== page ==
Delaware County, Indiana
|Delaware County, Indiana|
Location within the U.S. state of Indiana
Indiana's location within the U.S.
|• Total||395.91 sq mi (1,025 km2)|
|• Land||392.12 sq mi (1,016 km2)|
|• Water||3.78 sq mi (10 km2), 0.95%|
|• Density||299/sq mi (115.48/km2)|
|Time zone||Eastern: UTC−5/−4|
|Footnotes: Indiana county number 18|
Delaware County is part of the Muncie, IN metropolitan statistical area.
Delaware County was formed in Jan. 1820 out of the New Purchase lands south of the Wabash resulting from the Treaty of St. Mary's, 1818. It encompassed the drainage basin of the White River, along which the Delaware, a Native American people had settled, and from which the County takes its name. The Delaware were moved to new lands west of the Mississippi River in the 1840s. The county was once home to Tenskwatawa ("The Prophet"), a brother of Tecumseh who instigated a major Indian uprising in 1811 culminating in the Battle of Tippecanoe. David Conner, a trader, was the first white settler, arriving in the early 1810s. After formation, numerous counties were carved from the original, and a remnant retaining the original name was organized in 1827.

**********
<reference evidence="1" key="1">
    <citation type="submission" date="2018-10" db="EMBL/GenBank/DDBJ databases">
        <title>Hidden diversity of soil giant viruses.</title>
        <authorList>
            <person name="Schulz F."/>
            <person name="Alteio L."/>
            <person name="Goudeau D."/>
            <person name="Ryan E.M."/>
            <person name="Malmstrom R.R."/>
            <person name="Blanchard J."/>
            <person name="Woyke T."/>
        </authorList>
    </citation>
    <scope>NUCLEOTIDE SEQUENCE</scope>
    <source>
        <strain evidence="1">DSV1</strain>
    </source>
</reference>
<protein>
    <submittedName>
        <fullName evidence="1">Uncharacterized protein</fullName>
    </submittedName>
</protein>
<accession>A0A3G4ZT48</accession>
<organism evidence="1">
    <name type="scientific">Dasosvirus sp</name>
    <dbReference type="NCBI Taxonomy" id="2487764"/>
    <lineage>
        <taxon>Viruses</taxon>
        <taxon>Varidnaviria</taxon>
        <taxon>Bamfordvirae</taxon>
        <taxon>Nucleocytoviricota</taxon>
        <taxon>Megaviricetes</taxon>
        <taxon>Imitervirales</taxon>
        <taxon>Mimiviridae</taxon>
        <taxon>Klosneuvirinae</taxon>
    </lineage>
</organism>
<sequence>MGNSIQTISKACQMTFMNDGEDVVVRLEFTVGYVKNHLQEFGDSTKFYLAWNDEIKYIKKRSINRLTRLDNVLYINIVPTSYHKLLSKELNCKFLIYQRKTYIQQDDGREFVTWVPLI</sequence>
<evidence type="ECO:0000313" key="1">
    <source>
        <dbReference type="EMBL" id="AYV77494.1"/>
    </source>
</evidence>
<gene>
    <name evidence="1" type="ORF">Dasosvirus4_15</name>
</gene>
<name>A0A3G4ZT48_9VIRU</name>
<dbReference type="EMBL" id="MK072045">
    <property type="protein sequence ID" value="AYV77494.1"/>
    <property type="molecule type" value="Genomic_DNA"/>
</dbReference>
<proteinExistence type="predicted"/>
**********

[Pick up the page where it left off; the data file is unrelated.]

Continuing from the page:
Following the American Civil War the county experienced an economic boom caused by the discovery of natural gas, which spurred rapid industrial growth in the surrounding area.